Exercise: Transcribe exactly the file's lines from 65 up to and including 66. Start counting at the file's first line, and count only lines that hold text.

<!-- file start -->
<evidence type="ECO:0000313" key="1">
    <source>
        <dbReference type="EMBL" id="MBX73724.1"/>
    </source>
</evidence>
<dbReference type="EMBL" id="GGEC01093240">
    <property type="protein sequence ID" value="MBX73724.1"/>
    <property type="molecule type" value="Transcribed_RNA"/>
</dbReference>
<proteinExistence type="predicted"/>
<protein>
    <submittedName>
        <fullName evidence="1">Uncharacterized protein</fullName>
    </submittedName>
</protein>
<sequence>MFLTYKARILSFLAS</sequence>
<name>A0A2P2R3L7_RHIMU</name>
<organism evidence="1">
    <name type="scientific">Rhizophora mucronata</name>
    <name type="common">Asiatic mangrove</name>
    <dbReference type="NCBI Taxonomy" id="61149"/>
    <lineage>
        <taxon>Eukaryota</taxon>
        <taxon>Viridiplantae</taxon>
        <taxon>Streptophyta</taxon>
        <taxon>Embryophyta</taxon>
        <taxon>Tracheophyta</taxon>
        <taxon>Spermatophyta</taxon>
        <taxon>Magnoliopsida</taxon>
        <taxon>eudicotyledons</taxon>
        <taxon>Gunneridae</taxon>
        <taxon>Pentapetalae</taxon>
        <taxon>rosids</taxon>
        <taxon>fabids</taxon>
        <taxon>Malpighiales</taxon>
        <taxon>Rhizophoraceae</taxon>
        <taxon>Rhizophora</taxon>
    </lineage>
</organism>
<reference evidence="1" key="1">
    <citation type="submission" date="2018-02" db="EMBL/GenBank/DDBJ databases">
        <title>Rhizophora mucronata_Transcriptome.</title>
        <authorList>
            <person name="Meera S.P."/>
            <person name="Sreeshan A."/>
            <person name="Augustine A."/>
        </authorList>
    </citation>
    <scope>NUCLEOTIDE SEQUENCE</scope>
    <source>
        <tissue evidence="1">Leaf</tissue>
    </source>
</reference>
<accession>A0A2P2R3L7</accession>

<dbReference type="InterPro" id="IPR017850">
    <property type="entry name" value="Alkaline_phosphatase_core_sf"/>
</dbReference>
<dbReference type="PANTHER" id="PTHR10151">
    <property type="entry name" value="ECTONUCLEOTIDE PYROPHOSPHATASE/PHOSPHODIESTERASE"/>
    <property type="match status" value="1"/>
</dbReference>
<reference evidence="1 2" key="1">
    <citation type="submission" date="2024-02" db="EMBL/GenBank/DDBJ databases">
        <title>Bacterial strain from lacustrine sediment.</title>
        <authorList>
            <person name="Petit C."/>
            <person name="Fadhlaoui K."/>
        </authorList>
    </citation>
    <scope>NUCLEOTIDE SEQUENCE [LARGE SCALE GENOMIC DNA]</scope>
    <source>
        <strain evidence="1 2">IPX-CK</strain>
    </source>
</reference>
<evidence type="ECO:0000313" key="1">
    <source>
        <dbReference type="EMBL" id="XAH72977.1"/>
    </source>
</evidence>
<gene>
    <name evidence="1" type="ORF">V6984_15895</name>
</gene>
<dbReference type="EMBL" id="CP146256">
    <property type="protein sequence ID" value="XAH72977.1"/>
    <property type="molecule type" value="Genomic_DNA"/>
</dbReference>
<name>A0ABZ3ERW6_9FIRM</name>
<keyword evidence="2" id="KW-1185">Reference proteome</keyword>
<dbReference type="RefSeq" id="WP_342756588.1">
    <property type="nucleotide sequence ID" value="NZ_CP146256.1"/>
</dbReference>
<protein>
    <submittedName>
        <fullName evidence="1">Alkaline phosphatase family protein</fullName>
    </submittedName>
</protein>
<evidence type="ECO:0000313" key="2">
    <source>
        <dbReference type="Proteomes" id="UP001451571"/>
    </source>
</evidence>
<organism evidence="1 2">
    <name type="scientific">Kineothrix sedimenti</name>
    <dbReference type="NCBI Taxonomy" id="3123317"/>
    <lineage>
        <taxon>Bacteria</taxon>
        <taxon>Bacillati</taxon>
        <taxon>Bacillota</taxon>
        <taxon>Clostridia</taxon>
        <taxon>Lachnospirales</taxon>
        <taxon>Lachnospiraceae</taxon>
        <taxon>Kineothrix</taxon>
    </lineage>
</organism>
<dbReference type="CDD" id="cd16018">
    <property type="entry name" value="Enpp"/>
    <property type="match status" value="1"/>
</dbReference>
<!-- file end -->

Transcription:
        <authorList>
            <person name="Petit C."/>